Knowledge Arcana #9 (2007)​

4th Edition
The flumph remained even more a fringe creature in 4th Edition, appearing only in an online April Fool's article, Dungeon Delve: Fool's Grove. This ten page adventure includes encounters with envelopers, carbuncles, kercpas, a brain mole, al-mi'rajes, a flail snail, a stench kow, flumphs, an umpleby, and campestris. In other words, all the "classic" monsters. The particular type of flumph detailed here, is called — in typical 4th Edition style — the flumph headstabber.

The story doesn't provide much context or background for the flumph species (it describes them as “pathetic creatures”), but mechanically they have a spike basic attack (1d6 damage, with ongoing 5 acid damage), and a flight of the flumph attack which combines flight with the spike attack. The stink squirt that these flumphs can use causes allies next to the target of the squirt to become weakened, but seems to have no effect on the target itself (other than smelling horrible).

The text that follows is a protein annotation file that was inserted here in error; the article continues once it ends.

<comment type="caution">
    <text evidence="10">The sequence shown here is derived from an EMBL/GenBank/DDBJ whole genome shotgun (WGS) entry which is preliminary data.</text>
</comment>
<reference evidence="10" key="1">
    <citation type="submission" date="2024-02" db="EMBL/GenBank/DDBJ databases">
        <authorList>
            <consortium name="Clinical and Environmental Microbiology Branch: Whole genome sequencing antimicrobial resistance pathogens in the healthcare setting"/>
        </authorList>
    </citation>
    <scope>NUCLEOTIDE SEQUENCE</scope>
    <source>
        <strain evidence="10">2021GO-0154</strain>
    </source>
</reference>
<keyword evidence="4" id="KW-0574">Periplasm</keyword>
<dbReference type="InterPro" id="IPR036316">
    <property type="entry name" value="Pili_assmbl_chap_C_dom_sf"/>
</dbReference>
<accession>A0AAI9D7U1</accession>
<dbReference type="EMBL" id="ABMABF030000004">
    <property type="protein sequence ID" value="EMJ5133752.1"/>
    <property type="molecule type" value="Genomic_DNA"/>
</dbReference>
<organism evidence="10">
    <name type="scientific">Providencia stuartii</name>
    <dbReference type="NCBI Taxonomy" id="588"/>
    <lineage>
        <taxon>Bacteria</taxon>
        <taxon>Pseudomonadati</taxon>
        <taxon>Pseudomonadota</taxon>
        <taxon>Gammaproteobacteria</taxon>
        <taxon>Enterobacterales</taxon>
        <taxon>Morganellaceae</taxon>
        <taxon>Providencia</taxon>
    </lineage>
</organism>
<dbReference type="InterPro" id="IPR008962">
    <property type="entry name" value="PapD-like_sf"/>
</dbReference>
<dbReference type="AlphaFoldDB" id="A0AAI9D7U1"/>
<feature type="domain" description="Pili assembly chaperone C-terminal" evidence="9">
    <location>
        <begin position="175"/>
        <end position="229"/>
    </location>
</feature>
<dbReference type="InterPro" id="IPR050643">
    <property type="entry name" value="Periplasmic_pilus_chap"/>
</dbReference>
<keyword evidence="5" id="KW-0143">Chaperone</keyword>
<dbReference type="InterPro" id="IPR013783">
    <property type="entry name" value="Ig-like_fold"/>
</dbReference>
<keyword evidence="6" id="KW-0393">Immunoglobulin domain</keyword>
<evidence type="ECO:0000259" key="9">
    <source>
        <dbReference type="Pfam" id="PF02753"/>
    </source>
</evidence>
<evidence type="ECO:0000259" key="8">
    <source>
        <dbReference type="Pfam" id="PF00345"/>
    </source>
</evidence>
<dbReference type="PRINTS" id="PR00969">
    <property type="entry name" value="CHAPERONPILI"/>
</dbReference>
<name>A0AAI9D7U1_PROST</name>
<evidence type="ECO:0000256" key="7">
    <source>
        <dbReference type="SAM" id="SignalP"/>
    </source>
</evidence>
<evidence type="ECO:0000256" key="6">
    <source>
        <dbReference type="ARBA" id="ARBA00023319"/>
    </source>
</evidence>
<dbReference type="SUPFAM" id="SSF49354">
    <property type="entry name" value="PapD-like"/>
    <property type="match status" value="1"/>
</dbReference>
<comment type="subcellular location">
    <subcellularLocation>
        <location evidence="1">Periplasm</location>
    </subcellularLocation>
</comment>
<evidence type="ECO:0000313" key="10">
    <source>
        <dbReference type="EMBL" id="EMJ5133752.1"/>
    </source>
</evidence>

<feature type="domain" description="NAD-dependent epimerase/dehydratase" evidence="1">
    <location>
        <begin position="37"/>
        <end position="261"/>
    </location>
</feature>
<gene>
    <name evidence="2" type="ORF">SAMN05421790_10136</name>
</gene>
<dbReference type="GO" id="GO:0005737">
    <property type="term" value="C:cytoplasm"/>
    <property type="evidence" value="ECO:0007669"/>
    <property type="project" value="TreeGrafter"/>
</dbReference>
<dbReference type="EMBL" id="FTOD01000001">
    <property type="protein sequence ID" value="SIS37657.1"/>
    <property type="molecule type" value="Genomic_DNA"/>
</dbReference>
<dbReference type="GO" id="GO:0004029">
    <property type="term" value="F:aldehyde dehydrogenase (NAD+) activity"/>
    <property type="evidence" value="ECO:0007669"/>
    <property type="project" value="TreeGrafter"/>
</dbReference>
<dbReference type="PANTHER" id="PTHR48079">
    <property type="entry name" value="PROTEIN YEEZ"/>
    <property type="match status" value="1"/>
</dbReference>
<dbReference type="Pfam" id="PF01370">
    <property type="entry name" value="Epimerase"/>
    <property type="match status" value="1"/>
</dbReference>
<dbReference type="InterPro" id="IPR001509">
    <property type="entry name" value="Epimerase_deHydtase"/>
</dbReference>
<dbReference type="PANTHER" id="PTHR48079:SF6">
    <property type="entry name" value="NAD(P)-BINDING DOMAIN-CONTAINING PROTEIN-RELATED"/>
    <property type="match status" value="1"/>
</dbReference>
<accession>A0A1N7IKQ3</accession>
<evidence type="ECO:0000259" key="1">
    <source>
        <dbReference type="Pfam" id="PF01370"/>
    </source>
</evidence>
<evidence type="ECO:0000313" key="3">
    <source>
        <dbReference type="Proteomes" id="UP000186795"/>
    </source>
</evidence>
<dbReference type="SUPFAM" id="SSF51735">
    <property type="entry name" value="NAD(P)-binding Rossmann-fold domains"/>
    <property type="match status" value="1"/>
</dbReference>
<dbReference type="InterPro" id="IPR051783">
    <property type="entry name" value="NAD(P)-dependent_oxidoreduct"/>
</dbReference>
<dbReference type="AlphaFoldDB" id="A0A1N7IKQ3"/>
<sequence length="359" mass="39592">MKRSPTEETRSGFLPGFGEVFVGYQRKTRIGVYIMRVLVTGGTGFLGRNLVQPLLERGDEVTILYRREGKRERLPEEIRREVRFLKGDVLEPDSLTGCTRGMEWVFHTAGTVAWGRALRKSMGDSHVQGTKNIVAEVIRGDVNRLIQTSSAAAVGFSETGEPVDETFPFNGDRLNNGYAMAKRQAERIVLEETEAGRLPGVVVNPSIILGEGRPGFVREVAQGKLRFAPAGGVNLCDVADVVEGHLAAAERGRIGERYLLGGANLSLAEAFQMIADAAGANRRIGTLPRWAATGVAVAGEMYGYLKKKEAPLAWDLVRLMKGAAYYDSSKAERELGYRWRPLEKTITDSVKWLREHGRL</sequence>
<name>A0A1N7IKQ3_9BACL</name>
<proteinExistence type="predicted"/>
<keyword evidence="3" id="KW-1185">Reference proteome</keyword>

These flumphs have slightly more hit points than before (38), and an armor class of 16. They are unaligned (for the first time) and can speak Common albeit with an extremely limited vocabulary. They have a flying speed of 6 with an altitude limit of 2, but appear to also be able to crawl when necessary as they have a “walking” speed of 1. Flumphs are categorized as a magical beast, rather than the aberrations they were in 3rd Edition.

If the 4th Edition flumph is turned upside down (knocked prone), it becomes helpless, but can make a save to right itself.​

5th Edition
In the run up to 5th Edition, James Wyatt penned a regular Wandering Monsters column on the Wizards of the Coast website. The articles in this column took a look at various monsters from D&D's history, and considered how they might be presented in 5th Edition. In Wandering Monsters: Fiend Folio, Wyatt suggests that the monastic flumph—a social creature interested in collecting knowledge and serving strange deities—should be the default flumph, since that seems much more characteristic of an intelligent, lawful good creature than the rodent-hunting sort.